Renault Vans opens a disassembly line to recycle previous rigs

Automakers are spending more time taking into account a vehicle’s cradle-to-grave impact instead of focusing on the time a vehicle spends on the road. Renault Trucks has spent the past few years building the infrastructure to make the most of a vehicle, financially and commercially, from the time it is built until after it is retired. The company says its rigs are good for 1.5 million kilometers, or just over 930,000 miles. It built a Used Trucks Factory among its new truck factory complex where good commercial hauling trucks that haven’t reached end-of-life are remanufactured and updated with current technology by Renault Truck technicians, then resold into construction service. It has now opened a 32,300-square-foot Used Parts Factory that acts as a disassembly line for trucks that have reached the ends of their lives. Tractors are dismantled and their parts either refurbished, recycled, or melted down.

Components such as the engine, gearbox, cabin, fuel tank, bumpers, and wind deflectors are rebuilt or cleaned up to company spec, then put up for sale on Renault Trucks’ official spare parts portal at major discounts compared to new parts. Every part sent down this track is relabeled for traceability and sold under the Used Parts by Renault Trucks banner, and comes with a manufacturer’s warranty. Fatigued raw materials like the chassis rails are cut up and dispatched to the local foundry that will draw out metal to be reworked into components for new trucks.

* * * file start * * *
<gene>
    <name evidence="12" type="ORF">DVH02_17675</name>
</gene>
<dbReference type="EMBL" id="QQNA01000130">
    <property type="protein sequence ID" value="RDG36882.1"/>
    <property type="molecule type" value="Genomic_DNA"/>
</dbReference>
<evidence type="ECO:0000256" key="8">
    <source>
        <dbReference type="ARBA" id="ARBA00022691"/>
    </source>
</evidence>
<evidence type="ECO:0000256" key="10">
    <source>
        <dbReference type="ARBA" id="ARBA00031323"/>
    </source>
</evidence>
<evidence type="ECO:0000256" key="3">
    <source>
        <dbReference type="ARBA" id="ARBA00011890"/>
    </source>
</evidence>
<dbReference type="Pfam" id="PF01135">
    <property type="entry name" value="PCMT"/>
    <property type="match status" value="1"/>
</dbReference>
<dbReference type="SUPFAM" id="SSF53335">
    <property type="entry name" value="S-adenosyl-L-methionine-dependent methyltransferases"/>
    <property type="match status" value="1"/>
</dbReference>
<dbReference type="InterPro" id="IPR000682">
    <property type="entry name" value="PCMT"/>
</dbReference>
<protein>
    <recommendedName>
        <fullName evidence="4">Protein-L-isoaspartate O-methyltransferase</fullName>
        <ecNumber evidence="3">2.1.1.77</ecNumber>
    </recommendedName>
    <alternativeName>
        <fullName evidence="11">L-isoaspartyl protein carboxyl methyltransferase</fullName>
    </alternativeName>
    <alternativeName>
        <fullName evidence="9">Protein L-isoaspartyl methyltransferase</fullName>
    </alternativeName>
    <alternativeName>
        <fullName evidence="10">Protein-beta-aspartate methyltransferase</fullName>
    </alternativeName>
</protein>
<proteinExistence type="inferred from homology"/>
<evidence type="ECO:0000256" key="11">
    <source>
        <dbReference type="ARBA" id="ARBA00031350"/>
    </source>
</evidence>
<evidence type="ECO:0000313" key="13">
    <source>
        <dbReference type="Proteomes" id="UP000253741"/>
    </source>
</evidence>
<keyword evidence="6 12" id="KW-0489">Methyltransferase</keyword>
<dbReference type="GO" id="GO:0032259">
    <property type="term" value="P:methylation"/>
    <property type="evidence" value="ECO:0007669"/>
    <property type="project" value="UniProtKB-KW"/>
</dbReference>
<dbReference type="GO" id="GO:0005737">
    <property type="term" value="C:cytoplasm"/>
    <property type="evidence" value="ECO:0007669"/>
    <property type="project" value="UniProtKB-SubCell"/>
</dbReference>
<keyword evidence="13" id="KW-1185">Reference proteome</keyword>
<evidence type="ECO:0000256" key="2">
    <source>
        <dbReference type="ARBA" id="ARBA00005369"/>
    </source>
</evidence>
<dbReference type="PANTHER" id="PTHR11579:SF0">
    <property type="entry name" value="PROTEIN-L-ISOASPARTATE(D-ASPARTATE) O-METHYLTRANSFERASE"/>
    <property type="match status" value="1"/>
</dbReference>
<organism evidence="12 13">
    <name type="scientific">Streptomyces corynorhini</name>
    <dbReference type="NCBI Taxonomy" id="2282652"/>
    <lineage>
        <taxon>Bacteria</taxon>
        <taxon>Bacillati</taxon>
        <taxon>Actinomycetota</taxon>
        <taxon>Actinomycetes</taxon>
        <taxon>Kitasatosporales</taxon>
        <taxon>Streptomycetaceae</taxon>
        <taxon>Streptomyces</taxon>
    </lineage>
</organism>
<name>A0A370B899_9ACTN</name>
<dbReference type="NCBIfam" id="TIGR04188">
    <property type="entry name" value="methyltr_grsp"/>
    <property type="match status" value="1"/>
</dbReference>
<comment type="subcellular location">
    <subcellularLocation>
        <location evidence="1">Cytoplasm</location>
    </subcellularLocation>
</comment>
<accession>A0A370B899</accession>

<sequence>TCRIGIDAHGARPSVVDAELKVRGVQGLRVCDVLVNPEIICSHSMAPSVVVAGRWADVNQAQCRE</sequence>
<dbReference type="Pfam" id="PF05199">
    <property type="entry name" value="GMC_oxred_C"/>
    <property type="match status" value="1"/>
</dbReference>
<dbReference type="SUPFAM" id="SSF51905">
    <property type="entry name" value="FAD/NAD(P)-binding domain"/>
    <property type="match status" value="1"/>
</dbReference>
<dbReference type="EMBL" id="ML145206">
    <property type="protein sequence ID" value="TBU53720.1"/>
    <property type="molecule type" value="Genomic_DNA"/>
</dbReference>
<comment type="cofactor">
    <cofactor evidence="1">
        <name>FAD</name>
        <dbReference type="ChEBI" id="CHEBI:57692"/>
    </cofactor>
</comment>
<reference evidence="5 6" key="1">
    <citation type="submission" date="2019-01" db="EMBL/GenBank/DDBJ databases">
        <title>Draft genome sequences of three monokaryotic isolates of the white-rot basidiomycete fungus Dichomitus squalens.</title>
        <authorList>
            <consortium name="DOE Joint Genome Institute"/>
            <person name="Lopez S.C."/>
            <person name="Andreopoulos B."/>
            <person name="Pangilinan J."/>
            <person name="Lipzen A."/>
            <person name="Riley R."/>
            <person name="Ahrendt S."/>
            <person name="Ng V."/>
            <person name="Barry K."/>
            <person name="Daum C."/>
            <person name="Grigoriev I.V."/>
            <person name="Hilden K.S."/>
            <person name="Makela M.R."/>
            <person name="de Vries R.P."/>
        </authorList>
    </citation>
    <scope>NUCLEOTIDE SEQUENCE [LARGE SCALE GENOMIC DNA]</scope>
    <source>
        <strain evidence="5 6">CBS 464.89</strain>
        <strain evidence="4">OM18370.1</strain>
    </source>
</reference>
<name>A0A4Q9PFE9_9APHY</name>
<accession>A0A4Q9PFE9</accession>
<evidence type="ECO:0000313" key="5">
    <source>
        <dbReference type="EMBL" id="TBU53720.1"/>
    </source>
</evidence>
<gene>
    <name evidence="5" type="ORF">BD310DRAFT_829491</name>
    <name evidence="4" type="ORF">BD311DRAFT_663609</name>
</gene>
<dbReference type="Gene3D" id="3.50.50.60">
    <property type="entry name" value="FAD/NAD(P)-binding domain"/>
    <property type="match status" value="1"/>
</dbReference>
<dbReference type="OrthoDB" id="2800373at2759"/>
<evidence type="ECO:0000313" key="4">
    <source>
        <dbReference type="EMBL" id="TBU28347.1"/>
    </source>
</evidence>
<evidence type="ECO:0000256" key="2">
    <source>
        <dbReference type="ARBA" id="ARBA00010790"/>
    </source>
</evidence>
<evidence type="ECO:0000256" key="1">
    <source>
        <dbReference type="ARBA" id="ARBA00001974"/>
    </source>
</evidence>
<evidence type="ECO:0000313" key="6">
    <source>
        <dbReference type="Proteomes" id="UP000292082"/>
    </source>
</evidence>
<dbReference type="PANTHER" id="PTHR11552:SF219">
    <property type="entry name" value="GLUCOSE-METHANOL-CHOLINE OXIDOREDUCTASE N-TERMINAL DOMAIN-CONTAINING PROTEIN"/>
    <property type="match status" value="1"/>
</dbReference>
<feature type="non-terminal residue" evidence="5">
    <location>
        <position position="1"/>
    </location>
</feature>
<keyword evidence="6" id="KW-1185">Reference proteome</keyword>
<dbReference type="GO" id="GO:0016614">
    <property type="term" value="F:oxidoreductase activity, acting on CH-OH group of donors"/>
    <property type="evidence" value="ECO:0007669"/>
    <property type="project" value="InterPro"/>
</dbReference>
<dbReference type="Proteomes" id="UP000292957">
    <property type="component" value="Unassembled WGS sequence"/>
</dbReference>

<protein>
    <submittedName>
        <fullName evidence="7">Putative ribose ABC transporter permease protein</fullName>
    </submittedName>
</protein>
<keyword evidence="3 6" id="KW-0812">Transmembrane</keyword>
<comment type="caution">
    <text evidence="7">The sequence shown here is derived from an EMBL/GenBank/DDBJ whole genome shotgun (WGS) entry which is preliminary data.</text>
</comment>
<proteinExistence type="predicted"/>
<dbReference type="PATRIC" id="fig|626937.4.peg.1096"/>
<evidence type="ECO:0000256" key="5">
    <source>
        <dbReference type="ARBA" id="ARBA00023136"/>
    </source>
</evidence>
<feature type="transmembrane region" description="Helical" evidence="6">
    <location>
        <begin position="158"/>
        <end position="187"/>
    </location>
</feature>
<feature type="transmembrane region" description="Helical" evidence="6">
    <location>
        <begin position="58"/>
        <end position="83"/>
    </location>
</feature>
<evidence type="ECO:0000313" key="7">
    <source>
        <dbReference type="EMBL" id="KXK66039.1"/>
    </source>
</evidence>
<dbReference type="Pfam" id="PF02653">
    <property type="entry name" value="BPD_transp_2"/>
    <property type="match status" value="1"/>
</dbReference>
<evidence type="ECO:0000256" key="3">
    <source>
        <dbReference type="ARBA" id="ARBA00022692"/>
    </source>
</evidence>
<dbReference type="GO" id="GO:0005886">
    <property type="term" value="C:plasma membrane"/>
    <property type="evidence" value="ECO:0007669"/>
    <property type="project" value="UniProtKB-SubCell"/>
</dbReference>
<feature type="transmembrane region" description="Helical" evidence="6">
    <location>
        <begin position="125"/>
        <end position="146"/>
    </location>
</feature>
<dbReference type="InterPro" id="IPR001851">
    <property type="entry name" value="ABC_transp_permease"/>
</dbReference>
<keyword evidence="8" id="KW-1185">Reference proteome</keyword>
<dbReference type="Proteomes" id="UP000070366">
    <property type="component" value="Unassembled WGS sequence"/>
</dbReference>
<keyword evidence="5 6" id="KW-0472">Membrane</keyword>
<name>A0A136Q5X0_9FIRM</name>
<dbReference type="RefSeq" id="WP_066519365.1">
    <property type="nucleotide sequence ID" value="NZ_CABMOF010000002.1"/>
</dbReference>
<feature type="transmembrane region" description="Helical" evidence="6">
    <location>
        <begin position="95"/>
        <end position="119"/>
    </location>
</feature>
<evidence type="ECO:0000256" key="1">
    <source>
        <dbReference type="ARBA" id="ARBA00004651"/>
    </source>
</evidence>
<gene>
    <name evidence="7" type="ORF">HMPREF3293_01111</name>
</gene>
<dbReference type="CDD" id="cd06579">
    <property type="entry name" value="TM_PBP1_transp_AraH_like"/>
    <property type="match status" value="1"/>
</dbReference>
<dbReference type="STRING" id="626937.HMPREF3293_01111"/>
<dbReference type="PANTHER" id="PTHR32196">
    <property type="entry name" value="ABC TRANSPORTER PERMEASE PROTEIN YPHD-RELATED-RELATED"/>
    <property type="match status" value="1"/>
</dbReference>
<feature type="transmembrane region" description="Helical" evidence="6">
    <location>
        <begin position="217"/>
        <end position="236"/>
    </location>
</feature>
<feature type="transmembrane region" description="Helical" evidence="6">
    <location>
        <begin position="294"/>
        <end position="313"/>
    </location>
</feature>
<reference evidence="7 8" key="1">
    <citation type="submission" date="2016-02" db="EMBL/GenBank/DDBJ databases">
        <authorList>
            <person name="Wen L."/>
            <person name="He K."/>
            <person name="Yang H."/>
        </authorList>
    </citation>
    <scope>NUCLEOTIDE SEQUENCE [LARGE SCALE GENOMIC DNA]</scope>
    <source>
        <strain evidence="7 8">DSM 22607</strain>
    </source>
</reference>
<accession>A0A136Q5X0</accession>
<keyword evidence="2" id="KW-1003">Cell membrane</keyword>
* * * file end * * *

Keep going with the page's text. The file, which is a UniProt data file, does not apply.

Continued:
The initiative coming from Renault Trucks might seem less out of place after finding out Volvo Trucks owns Renault Trucks. Volvo Trucks is separate from Volvo Cars, the former a standalone company that also owns historically American truck maker Mack, the latter owned by Chinese carmaker Geely. However, Volvo Trucks has its own used truck operation, and the Scandinavians in general are known for their environmental focus no matter the industry nor the corporate arrangements.

Renault Trucks said it worked with specialist Indra Automobile Recycling and ADEME, the French Environment and Energy Management Agency, on feasibility concerns for the Used Parts Factory, and will continue to do so as it refines the recycling process and aims at carbon neutral operations.

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